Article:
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Feb 18, 2003
by Staff Writers
Malpractice insurance: no simple solutionsTALLAHASSEE - (AP) -- Those who want Florida to limit the amount of money victims of medical malpractice could win frequently cite California as a model, saying its doctors pay lower insurance rates because of a cap imposed in 1975.
But opponents say that's not true. They argue that California's malpractice insurance rates continued to increase despite the 1975 limit and didn't drop until voters passed a 1988 ballot initiative that mandated rollbacks on premiums.
''The problem was not with the legal system, the problem was with the insurance companies,'' said Harvey Rosenfield, who wrote that ballot initiative. He said Proposition 103 rolled back rates and made it harder for companies to raise them. ``What good does [limiting lawsuit awards] do if they are not going to lower premiums?''
Florida doctors say skyrocketing insurance rates are forcing many of them to give up coverage and stop doing some procedures. Others say they may quit or move out of state, leaving some areas without critical healthcare coverage. Doctors in several counties have staged walkouts in the last month to protest high insurance rates.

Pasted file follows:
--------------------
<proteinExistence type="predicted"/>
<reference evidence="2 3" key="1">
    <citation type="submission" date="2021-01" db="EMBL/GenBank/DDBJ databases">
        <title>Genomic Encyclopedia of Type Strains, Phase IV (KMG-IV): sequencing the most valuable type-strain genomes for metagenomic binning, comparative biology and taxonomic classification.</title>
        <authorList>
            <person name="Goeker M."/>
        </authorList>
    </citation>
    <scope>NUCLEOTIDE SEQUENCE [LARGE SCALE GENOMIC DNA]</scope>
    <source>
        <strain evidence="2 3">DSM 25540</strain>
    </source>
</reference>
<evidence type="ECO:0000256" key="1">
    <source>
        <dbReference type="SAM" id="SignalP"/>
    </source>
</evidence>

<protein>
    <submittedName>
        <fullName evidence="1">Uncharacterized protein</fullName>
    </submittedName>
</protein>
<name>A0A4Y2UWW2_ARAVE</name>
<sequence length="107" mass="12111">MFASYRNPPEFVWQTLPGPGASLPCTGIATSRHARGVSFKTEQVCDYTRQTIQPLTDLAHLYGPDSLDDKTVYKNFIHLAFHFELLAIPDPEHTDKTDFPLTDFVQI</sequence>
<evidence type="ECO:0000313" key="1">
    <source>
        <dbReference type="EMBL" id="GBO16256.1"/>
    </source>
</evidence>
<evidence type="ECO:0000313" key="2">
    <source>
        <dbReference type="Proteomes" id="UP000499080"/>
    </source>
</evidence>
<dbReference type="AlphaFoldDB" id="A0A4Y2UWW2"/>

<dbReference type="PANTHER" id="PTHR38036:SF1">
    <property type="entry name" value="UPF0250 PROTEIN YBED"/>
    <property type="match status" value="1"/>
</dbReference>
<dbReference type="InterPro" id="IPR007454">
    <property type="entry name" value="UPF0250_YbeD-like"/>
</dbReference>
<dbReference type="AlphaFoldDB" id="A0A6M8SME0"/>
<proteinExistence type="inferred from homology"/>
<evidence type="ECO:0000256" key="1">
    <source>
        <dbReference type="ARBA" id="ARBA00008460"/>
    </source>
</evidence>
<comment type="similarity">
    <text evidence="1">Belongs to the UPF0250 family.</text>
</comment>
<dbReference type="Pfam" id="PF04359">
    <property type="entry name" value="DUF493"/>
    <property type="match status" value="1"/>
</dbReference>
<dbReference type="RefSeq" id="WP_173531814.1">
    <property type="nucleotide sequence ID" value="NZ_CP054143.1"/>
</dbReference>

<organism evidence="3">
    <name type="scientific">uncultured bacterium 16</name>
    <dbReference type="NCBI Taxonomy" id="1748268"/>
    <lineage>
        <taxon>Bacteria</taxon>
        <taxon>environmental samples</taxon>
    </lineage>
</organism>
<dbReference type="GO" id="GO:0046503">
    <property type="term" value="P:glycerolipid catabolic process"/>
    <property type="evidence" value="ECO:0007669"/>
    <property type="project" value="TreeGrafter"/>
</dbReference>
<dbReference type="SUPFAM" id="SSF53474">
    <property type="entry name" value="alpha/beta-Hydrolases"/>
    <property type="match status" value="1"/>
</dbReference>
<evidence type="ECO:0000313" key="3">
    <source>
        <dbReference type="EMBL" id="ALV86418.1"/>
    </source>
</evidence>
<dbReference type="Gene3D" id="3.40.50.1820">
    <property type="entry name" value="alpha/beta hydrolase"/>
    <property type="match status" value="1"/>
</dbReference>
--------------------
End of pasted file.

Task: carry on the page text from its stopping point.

Lawmakers will attempt to deal with the issue when they convene for two months starting March 4 and many see California's 1975 law as a model. They would impose a $250,000 ceiling on pain and suffering and other non-economic damages in malpractice cases.
The insurance industry is pushing for that cap and argues that Rosenfield's 1988 initiative, which was aimed primarily at other types of insurance such as homeowner's policies, wasn't behind California's lower medical malpractice insurance rates.
Sam Miller, a spokesman for the Florida Insurance Council, said California's lower rates are attributable to the 1975 changes and accused lawyers who represent malpractice victims of ''fabricating'' by saying they were brought down instead by the rate rollback.
''By the time Proposition 103 came in, the companies were starting to see some relief,'' Miller said.
Lawmakers will try to sort out the discrepancies and the issue promises to be one of the most heavily debated of the coming legislative session.
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